Kubernetes is the most popular open-source project from the Cloud Native Computing Foundation (CNCF), with active engagement and contribution from many enterprises, large and small.

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OK, so what specifically can Kubernetes do for me?

Here are five fundamental business capabilities that Kubernetes can drive in the enterprise – large or small. And to add teeth to these use cases, we have identified some real-world examples to validate the value that enterprises are getting from their Kubernetes deployments:

  1. Faster time to market
  2. IT cost optimization
  3. Improved scalability and availability
  4. Multi-cloud flexibility
  5. Effective migration to the cloud

1. Faster time to market

Kubernetes enables a microservices approach to building apps. Now you can break up your development team into smaller teams focusing on a single, smaller microservice. These teams are smaller and more agile because each has a focused function. APIs between these microservices minimize the cross-team communication required to build and deploy. So, you can scale multiple small teams of specialized experts who each help support a fleet of thousands of machines.

Kubernetes also allows your IT teams to manage container orchestration more efficiently by handling many of the nitty-gritty details of maintaining container-based apps. For example, Kubernetes handles service discovery, helps containers talk to each other and arranges access to storage from various providers such as AWS and Microsoft Azure.

Airbnb’s transition from a monolithic to a microservices architecture is pretty amazing. They needed to scale continuous delivery horizontally, and the goal was to make continuous delivery available to the company’s 1,000 or so engineers so they could add new services. Airbnb adopted Kubernetes to support over 1,000 engineers concurrently configuring and deploying over 250 critical services to Kubernetes. The net result is that AirBnb can do over 500 deployments per day on average.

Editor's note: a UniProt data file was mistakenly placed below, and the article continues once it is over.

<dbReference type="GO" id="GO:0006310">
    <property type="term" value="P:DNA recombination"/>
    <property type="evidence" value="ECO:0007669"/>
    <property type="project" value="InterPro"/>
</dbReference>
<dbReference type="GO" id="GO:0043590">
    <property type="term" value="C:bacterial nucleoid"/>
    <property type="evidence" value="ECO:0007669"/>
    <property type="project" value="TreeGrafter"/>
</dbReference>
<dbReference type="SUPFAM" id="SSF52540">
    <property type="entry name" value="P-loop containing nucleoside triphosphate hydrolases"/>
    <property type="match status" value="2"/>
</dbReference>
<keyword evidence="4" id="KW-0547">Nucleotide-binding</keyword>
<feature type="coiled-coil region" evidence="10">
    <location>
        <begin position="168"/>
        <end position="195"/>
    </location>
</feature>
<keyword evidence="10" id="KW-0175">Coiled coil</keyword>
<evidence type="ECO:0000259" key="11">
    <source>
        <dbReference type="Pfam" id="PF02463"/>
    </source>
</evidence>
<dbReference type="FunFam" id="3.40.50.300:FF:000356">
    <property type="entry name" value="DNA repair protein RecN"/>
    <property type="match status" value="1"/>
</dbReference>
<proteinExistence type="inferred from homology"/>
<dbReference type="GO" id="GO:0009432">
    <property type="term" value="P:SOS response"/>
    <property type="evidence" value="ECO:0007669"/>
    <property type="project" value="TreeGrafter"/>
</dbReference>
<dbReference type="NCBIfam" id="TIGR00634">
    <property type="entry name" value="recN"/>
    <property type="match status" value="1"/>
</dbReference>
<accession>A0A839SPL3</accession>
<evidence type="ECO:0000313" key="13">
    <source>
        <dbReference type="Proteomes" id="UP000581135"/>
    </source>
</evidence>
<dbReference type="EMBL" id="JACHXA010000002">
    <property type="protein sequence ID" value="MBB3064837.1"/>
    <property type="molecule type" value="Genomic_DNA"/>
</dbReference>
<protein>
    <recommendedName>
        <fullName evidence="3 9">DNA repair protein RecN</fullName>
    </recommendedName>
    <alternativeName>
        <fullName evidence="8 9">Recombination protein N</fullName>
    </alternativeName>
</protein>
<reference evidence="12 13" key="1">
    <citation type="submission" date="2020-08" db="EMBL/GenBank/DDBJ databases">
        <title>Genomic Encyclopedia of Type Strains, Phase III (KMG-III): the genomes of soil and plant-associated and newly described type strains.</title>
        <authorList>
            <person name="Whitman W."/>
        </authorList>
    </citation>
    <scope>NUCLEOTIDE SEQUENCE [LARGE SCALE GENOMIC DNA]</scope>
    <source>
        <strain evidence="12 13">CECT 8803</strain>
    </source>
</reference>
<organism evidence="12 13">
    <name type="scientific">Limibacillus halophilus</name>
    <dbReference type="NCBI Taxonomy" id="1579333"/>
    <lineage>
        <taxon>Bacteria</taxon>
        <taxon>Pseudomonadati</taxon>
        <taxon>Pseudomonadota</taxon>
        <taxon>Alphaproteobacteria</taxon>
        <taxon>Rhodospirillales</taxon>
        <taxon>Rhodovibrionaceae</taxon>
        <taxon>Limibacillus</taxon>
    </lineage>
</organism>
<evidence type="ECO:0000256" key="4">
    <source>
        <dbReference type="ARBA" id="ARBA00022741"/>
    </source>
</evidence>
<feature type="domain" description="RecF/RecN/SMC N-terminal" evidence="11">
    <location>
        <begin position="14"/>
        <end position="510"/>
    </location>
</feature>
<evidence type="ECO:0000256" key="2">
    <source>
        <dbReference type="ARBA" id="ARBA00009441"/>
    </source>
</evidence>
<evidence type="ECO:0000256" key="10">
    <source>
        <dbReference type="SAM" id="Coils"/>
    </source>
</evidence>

One of the best examples of accelerating time to market comes from Tinder. This blog post describes Tinder’s K8s journey well. Here’s the summary version of the story: Due to high traffic volume, Tinder’s engineering team faced challenges of scale and stability. And they realized that the answer to their struggle was Kubernetes. Tinder’s engineering team migrated 200 services and ran a Kubernetes cluster of 1,000 nodes, 15,000 pods and 48,000 running containers. While the migration process wasn't easy, the Kubernetes solution was critical to ensure smooth business operations going forward.

2. IT cost optimization

Kubernetes can help your business cut infrastructure costs quite drastically if you’re operating on a massive scale. Kubernetes makes a container-based architecture feasible by packing together apps optimally using your cloud and hardware investments.